Kristofer Dan-Bergman Partners with Spark Micro Grants for East Africa Portraiture Project

July 6, 2015

By Barbara Goldman

© Kristofer Dan-Bergman

Portraits in Nangim Village, Rawanda for Spark Micro Grants.

Kristofer Dan-Bergman has been helping Global Good Fund for the past few years with portrait photography and documenting there summits in Washington, D.C. and New York. Dan-Bergman is an award winning photographer with top honors from Graphis Photography Annual, Communication Arts, APA, AX3 and many more. Swedish-born but residing in New York for many years, Dan-Bergman is known for his stunning portraiture, whether on location or in the studio. His commercial clients include: Clarins, Tag Heuer, AT&T, pharmaceuticals, Kay Jewelers and many more.

The Global Good Fund is a leadership development enterprise built by and for social entrepreneurs. Theyidentify high‐potential leaders and accelerate their success through a 15‐month virtual Fellowship model. The Fund has strategic partnerships with many other foundations. While working with Global Good Fund, Dan-Bergman took the initiative to suggest to document some of the other organizations’s that partner with them. Carrie Rich, Head of Global Good Fund liked the idea and suggested a few organizations that might be good to profile.

One of them was Spark Micro Grants. Spark Micro Grants is a new model for development for poor rural communities. The communities get to make their own decisions and design, develop and manage social-impact projects that will ultimately benefit their lives and their children’s futures. Projects include new schools, getting electricity and development of better and more productive farming methods.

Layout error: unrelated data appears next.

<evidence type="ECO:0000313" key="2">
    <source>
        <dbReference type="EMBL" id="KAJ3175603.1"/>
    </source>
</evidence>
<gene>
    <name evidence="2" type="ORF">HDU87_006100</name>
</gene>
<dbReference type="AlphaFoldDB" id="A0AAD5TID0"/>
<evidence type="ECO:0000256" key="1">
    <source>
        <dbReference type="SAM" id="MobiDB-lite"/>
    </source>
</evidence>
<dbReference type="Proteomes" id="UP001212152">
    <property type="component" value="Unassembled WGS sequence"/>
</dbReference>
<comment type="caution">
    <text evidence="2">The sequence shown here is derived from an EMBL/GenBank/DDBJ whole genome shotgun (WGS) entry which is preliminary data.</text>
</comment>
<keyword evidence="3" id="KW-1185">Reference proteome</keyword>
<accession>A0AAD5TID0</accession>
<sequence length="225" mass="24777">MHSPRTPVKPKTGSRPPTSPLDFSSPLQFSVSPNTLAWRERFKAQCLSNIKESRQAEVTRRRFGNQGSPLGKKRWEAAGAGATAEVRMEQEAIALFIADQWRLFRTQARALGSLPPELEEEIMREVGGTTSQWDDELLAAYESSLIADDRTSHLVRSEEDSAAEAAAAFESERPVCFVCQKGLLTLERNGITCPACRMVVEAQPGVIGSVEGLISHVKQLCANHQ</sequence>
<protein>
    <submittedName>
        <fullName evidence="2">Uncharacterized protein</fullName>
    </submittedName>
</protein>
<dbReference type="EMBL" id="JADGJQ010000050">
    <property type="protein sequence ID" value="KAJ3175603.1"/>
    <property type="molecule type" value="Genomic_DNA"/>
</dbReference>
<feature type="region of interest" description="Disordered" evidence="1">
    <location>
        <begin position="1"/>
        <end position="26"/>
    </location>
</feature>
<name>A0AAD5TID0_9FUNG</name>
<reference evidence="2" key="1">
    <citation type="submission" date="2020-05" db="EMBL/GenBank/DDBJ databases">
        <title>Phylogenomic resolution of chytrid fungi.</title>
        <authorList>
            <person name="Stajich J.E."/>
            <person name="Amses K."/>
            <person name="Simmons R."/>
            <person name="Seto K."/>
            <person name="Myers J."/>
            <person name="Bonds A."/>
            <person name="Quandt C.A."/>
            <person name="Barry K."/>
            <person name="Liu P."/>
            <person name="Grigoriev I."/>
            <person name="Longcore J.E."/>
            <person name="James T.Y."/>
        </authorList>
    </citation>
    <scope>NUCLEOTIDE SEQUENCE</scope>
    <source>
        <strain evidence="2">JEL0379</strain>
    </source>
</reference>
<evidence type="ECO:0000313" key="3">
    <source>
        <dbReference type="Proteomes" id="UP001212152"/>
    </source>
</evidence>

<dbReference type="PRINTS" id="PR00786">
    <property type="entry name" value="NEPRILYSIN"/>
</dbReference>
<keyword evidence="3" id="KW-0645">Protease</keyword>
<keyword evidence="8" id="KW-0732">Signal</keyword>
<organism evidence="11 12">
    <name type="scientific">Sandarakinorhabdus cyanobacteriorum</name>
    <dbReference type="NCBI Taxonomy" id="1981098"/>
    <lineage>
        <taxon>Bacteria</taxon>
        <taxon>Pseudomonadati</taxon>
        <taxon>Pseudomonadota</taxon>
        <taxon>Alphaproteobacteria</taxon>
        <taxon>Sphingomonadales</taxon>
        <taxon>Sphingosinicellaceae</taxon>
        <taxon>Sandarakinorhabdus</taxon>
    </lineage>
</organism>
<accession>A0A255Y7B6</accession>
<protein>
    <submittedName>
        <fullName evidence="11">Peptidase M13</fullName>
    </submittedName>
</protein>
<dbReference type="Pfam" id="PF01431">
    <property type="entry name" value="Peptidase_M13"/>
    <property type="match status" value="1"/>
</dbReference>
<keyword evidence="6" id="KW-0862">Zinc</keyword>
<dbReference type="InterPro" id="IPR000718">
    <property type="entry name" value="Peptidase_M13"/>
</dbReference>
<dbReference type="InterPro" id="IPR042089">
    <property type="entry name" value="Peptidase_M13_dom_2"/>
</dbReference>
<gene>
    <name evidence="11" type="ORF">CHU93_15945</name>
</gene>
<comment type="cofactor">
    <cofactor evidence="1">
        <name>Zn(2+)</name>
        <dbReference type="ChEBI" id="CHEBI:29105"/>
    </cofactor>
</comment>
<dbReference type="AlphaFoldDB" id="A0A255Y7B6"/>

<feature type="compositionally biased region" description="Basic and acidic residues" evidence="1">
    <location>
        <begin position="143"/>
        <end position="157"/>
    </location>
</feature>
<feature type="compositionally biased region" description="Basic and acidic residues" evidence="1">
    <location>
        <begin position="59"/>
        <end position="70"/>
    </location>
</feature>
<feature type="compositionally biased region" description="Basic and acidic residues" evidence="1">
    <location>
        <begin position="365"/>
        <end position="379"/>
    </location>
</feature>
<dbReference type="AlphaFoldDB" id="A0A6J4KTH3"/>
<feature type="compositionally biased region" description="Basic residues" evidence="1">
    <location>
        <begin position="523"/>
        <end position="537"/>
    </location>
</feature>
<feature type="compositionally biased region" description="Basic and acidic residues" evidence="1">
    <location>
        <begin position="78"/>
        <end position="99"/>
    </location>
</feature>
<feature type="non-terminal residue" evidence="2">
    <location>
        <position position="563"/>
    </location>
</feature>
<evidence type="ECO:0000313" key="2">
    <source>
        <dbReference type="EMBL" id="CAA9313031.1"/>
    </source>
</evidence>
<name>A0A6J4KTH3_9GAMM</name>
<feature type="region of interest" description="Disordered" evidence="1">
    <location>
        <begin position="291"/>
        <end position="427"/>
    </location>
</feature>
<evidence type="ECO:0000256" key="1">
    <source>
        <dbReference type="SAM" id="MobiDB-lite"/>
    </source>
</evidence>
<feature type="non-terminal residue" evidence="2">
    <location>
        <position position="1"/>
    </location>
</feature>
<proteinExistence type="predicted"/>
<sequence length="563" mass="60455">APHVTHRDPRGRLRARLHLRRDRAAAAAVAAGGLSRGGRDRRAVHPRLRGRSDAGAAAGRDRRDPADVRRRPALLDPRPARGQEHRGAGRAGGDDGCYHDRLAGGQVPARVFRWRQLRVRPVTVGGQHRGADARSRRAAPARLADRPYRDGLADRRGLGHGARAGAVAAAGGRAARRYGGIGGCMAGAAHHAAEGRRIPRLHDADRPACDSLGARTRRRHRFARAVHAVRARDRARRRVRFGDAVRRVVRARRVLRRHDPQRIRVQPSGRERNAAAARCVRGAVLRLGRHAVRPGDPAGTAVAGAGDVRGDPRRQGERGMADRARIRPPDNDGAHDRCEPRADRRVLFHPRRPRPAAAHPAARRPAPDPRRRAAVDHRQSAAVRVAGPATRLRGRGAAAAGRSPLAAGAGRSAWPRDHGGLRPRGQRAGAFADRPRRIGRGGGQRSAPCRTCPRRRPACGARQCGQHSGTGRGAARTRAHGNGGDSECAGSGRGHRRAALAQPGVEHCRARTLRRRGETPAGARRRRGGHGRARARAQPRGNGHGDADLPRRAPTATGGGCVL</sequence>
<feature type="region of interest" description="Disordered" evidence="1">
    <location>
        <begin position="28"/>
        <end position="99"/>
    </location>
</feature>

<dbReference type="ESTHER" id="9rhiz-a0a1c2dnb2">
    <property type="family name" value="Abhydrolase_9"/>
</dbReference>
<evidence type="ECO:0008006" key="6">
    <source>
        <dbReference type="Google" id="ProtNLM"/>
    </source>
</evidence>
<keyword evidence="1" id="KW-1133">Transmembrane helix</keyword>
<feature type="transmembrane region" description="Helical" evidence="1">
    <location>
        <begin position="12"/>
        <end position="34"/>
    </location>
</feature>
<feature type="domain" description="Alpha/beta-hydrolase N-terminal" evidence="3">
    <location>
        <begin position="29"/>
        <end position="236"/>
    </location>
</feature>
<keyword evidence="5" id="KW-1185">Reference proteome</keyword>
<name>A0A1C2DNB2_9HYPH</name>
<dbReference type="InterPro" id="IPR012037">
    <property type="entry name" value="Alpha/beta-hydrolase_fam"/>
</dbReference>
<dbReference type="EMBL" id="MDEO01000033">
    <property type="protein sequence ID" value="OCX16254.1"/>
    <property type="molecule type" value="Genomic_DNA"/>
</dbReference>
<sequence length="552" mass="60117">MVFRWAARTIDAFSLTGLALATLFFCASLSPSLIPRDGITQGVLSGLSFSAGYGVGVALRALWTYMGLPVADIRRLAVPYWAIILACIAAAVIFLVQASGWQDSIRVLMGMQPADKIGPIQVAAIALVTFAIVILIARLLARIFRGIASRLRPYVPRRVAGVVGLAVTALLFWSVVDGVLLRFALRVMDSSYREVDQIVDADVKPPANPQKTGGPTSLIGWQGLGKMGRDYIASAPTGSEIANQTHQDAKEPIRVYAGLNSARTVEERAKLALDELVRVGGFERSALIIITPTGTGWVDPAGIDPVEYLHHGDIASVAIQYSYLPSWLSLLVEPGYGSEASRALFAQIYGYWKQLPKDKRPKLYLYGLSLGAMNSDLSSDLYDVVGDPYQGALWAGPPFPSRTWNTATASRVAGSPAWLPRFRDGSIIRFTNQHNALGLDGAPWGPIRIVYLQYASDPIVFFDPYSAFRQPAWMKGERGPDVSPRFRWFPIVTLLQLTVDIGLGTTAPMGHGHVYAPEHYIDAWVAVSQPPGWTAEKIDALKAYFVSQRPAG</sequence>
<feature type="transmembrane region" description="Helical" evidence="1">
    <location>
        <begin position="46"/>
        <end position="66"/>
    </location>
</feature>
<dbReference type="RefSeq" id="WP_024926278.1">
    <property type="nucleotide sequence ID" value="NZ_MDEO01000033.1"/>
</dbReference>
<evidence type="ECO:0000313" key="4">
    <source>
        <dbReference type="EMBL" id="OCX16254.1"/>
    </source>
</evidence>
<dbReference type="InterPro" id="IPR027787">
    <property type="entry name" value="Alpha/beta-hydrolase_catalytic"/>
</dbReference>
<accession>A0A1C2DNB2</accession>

Dan-Bergman decided to follow up with Spark in Eastern Africa for several reasons. Eastern Africa is an area that has been involved in many wars and genocides over the last few decades. It is only in the last few years that the countries in this region are starting to try and make a comeback from their terrible ordeals. Spark’s mission and their enthusiastic leader Sasha Fisher needed the kind of materials that Dan-Bergman could supply for their latest promotional needs. Spark is present in Rwanda, Burundi and Uganda. Their goal is to help the villages and their people to start believing in themselves, as well as trust each other so that they can make a difference with great strides in their futures.

For the assignment, Dan-Bergman discussed his assignment with Spark to come up with a plan to make most of his trip. It was obvious that Spark needed videos based on interviews by the facilitators to the villages as well as some documentary stills. He also wanted to shoot formal portraits of the people. “It was something I hadn’t seen much of from Africa, and I also thought if the viewer could look at each individual they would better be able to identify with them and feel [for] them. My original plan was to shoot formal portraits and still documentary but Spark said they were in desperate need of video as well,“ explains Dan-Bergman.

© Kristofer Dan-Bergman/Gum P Village, Uganda